Celebrating Freedom: Yachad Program for Jewish Identity Prepares Israelis for Pesach
Pesach represents transition – from winter to spring; from slavery to freedom. And in Israel this year, it also represented our transition from total lockdown in he face of Covid to the ability to live a more “normal” life.
The Yachad Program for Jewish Identity programming for Pesach reflected this transition. Communities across Israel offered a range of in-person events while also providing nationwide online events in Hebrew, Russian and Amharic.
“The vast majority of Israelis will participate in a Seder,” noted Yehonaton Shalem, the Yachad coordinator in Yavneh. “We want to provide as many varied opportunities as we can, to help them make it as meaningful as possible for themselves and their children.”
National Programs Offer Tools for an Engaging Seder
Yachad’s coordinators all across Israel ran four national online programs in the weeks leading up to Pesach to get people in the mindset of the holiday and give practical tools for creating an interactive experience.
“The Exodus from Egypt shouldn’t be viewed as a historical moment, but as part of our present that impacts us now,” explained Yachad Program director, Rabbi Shay Nave, at a Zoom workship devoted to the concept of freedom. “We need to read the Haggadah as if we are part of the story and consider our responsibility to the Jewish People today.”
Rabbi Mishael Tzion, another speaker at the Yachad-run event, added, “The Haggadah is not a prayer book. It’s not read in synagogue, but in our homes, as an instruction booklet whose purpose is to help us feel that the story of coming out of Egypt is our story. When we can truly read it in the first person, we have succeeded.”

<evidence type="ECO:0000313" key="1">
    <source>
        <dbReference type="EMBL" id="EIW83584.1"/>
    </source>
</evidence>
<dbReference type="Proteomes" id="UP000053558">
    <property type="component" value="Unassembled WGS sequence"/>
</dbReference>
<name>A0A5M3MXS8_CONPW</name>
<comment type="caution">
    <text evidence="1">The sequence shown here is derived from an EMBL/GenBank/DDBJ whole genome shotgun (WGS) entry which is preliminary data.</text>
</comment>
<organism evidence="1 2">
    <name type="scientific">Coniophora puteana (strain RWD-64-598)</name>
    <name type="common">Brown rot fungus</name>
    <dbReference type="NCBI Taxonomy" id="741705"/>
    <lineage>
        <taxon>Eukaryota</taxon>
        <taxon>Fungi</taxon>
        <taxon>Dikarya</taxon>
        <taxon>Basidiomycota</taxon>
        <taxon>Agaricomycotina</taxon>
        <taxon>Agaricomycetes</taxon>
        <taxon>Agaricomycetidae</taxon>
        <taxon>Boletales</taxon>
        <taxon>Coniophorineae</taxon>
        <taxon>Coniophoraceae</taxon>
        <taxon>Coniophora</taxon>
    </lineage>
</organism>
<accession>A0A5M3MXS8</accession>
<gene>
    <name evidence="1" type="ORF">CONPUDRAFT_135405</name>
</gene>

“No one wanted to leave”
In addition to national online events, communities across Israel also coordinated some of the first in-person programs to take place in months.
The communal matzah baking activities attracted hundreds of children and their parents, informing them about matzah’s symbolism and significance as they gained hands-on experience preparing their own.
In Petach Tikvah, Yachad facilitator Aryeh Engleman offered programs for all age groups, including a very special event targeting teens and older adults. Fifty people sat in mixed age groups while the adult participants shared their personal stories of “yetziat mitrayim” (the Exodus from Egypt – as representative of gaining their personal freedom). “There was a wonderful atmosphere,” Engleman related. “People were just thrilled to be together. The teens were fascinated by the stories the adults shared, and no one wanted to leave at the end of the evening.”
An Opportunity to Connect
Mock Seders throughout Israel introduced people to the various elements of the Seder and guided participants in facilitating their own. Events held for the Ethiopian community addressed their specific cultural traditions and the challenges many face in engaging with their children, whose experience growing up in Israel is so different from their parents’ experience living in Ethiopia.
Seders held on Pesach enabled people anxious to celebrate the holiday with others to connect to their heritage in a festive communal atmosphere. These events were especially important to Russian-speakers with very limited background, many of whom are in the very early stages of their “Jewish journeys” and were thrilled to learn about the traditions and celebrate with their community, rather than on their own.
“The Seder should be viewed as an opportunity to connect,” summarized Uri Weill, Yachad facilitator in Tel Aviv’s old North neighborhood. Before and during Pesach, the Yachad Program provided yriad opportunities for Israelis of all backgrounds and ages to connect in a meaningful way to their families, their neighbors and their heritage.